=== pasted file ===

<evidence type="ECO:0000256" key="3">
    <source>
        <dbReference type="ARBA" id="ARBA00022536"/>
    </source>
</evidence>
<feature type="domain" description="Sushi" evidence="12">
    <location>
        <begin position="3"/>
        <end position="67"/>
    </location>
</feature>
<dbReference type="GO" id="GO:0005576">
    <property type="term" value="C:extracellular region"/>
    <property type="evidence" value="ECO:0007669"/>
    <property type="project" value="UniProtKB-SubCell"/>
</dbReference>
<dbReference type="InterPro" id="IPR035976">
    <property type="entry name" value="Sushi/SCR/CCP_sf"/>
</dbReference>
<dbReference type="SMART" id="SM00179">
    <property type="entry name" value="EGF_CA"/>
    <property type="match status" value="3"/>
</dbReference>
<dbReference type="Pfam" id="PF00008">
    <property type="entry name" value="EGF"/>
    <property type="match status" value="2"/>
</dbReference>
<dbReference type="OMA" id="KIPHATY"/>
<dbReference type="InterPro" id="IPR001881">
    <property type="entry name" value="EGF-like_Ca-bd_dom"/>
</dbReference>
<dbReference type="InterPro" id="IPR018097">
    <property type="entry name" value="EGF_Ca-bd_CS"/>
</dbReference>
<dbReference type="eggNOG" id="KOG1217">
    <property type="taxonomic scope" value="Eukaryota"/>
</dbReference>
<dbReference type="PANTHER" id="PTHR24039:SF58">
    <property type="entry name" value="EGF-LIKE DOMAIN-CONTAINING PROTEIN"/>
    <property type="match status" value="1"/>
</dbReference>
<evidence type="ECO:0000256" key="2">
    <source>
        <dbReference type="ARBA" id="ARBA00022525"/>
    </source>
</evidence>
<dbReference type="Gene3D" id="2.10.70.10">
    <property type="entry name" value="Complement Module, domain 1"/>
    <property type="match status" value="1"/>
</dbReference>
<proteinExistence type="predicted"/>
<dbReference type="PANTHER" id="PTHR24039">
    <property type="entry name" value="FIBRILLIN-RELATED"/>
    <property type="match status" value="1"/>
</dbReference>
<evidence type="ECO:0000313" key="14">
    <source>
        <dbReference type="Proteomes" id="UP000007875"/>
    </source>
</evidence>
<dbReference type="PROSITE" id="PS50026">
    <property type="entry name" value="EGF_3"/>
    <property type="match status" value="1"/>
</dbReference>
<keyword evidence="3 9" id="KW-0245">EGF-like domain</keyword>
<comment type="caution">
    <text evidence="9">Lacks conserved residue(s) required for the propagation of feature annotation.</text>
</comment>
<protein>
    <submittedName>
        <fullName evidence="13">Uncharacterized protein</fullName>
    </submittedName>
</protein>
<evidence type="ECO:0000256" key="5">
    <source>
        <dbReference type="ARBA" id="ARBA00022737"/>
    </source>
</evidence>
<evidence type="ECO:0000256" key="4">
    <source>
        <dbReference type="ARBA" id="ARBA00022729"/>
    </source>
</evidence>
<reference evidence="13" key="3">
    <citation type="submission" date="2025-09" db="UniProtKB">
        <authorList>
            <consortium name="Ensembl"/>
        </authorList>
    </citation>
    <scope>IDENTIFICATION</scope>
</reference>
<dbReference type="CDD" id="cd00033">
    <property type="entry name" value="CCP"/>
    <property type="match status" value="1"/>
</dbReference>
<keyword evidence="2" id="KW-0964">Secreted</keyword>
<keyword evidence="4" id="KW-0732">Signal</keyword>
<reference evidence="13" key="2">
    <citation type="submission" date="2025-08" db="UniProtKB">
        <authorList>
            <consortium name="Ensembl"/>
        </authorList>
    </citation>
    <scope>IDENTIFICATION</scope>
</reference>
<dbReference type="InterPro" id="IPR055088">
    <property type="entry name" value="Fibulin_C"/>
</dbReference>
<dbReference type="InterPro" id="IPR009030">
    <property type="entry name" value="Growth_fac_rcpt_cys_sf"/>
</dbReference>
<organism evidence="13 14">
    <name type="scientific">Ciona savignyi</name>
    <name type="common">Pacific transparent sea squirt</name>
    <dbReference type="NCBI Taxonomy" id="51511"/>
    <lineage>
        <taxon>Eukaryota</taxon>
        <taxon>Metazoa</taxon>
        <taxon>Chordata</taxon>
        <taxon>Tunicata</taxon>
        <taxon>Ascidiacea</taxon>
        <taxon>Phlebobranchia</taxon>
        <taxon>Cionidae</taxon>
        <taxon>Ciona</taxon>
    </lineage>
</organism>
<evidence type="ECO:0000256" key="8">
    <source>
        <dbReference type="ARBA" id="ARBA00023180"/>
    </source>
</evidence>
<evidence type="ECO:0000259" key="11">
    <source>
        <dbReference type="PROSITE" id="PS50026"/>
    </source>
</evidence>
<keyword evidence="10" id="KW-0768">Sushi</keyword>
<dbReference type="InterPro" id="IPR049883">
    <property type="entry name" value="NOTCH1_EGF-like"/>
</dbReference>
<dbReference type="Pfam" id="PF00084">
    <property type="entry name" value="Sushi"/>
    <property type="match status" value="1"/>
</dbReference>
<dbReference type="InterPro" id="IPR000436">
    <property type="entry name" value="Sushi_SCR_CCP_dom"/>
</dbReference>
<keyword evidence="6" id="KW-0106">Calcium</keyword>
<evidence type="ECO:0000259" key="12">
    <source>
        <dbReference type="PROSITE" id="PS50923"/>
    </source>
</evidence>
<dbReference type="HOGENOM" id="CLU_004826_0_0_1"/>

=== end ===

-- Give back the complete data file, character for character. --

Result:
<evidence type="ECO:0000256" key="3">
    <source>
        <dbReference type="ARBA" id="ARBA00022536"/>
    </source>
</evidence>
<feature type="domain" description="Sushi" evidence="12">
    <location>
        <begin position="3"/>
        <end position="67"/>
    </location>
</feature>
<dbReference type="GO" id="GO:0005576">
    <property type="term" value="C:extracellular region"/>
    <property type="evidence" value="ECO:0007669"/>
    <property type="project" value="UniProtKB-SubCell"/>
</dbReference>
<dbReference type="InterPro" id="IPR035976">
    <property type="entry name" value="Sushi/SCR/CCP_sf"/>
</dbReference>
<dbReference type="SMART" id="SM00179">
    <property type="entry name" value="EGF_CA"/>
    <property type="match status" value="3"/>
</dbReference>
<dbReference type="Pfam" id="PF00008">
    <property type="entry name" value="EGF"/>
    <property type="match status" value="2"/>
</dbReference>
<dbReference type="OMA" id="KIPHATY"/>
<dbReference type="InterPro" id="IPR001881">
    <property type="entry name" value="EGF-like_Ca-bd_dom"/>
</dbReference>
<dbReference type="InterPro" id="IPR018097">
    <property type="entry name" value="EGF_Ca-bd_CS"/>
</dbReference>
<dbReference type="eggNOG" id="KOG1217">
    <property type="taxonomic scope" value="Eukaryota"/>
</dbReference>
<dbReference type="PANTHER" id="PTHR24039:SF58">
    <property type="entry name" value="EGF-LIKE DOMAIN-CONTAINING PROTEIN"/>
    <property type="match status" value="1"/>
</dbReference>
<evidence type="ECO:0000256" key="2">
    <source>
        <dbReference type="ARBA" id="ARBA00022525"/>
    </source>
</evidence>
<dbReference type="Gene3D" id="2.10.70.10">
    <property type="entry name" value="Complement Module, domain 1"/>
    <property type="match status" value="1"/>
</dbReference>
<proteinExistence type="predicted"/>
<dbReference type="PANTHER" id="PTHR24039">
    <property type="entry name" value="FIBRILLIN-RELATED"/>
    <property type="match status" value="1"/>
</dbReference>
<evidence type="ECO:0000313" key="14">
    <source>
        <dbReference type="Proteomes" id="UP000007875"/>
    </source>
</evidence>
<dbReference type="PROSITE" id="PS50026">
    <property type="entry name" value="EGF_3"/>
    <property type="match status" value="1"/>
</dbReference>
<keyword evidence="3 9" id="KW-0245">EGF-like domain</keyword>
<comment type="caution">
    <text evidence="9">Lacks conserved residue(s) required for the propagation of feature annotation.</text>
</comment>
<protein>
    <submittedName>
        <fullName evidence="13">Uncharacterized protein</fullName>
    </submittedName>
</protein>
<evidence type="ECO:0000256" key="5">
    <source>
        <dbReference type="ARBA" id="ARBA00022737"/>
    </source>
</evidence>
<evidence type="ECO:0000256" key="4">
    <source>
        <dbReference type="ARBA" id="ARBA00022729"/>
    </source>
</evidence>
<reference evidence="13" key="3">
    <citation type="submission" date="2025-09" db="UniProtKB">
        <authorList>
            <consortium name="Ensembl"/>
        </authorList>
    </citation>
    <scope>IDENTIFICATION</scope>
</reference>
<dbReference type="CDD" id="cd00033">
    <property type="entry name" value="CCP"/>
    <property type="match status" value="1"/>
</dbReference>
<keyword evidence="2" id="KW-0964">Secreted</keyword>
<keyword evidence="4" id="KW-0732">Signal</keyword>
<reference evidence="13" key="2">
    <citation type="submission" date="2025-08" db="UniProtKB">
        <authorList>
            <consortium name="Ensembl"/>
        </authorList>
    </citation>
    <scope>IDENTIFICATION</scope>
</reference>
<dbReference type="InterPro" id="IPR055088">
    <property type="entry name" value="Fibulin_C"/>
</dbReference>
<dbReference type="InterPro" id="IPR009030">
    <property type="entry name" value="Growth_fac_rcpt_cys_sf"/>
</dbReference>
<organism evidence="13 14">
    <name type="scientific">Ciona savignyi</name>
    <name type="common">Pacific transparent sea squirt</name>
    <dbReference type="NCBI Taxonomy" id="51511"/>
    <lineage>
        <taxon>Eukaryota</taxon>
        <taxon>Metazoa</taxon>
        <taxon>Chordata</taxon>
        <taxon>Tunicata</taxon>
        <taxon>Ascidiacea</taxon>
        <taxon>Phlebobranchia</taxon>
        <taxon>Cionidae</taxon>
        <taxon>Ciona</taxon>
    </lineage>
</organism>
<evidence type="ECO:0000256" key="8">
    <source>
        <dbReference type="ARBA" id="ARBA00023180"/>
    </source>
</evidence>
<evidence type="ECO:0000259" key="11">
    <source>
        <dbReference type="PROSITE" id="PS50026"/>
    </source>
</evidence>
<keyword evidence="10" id="KW-0768">Sushi</keyword>
<dbReference type="InterPro" id="IPR049883">
    <property type="entry name" value="NOTCH1_EGF-like"/>
</dbReference>
<dbReference type="Pfam" id="PF00084">
    <property type="entry name" value="Sushi"/>
    <property type="match status" value="1"/>
</dbReference>
<dbReference type="InterPro" id="IPR000436">
    <property type="entry name" value="Sushi_SCR_CCP_dom"/>
</dbReference>
<keyword evidence="6" id="KW-0106">Calcium</keyword>
<evidence type="ECO:0000259" key="12">
    <source>
        <dbReference type="PROSITE" id="PS50923"/>
    </source>
</evidence>
<dbReference type="HOGENOM" id="CLU_004826_0_0_1"/>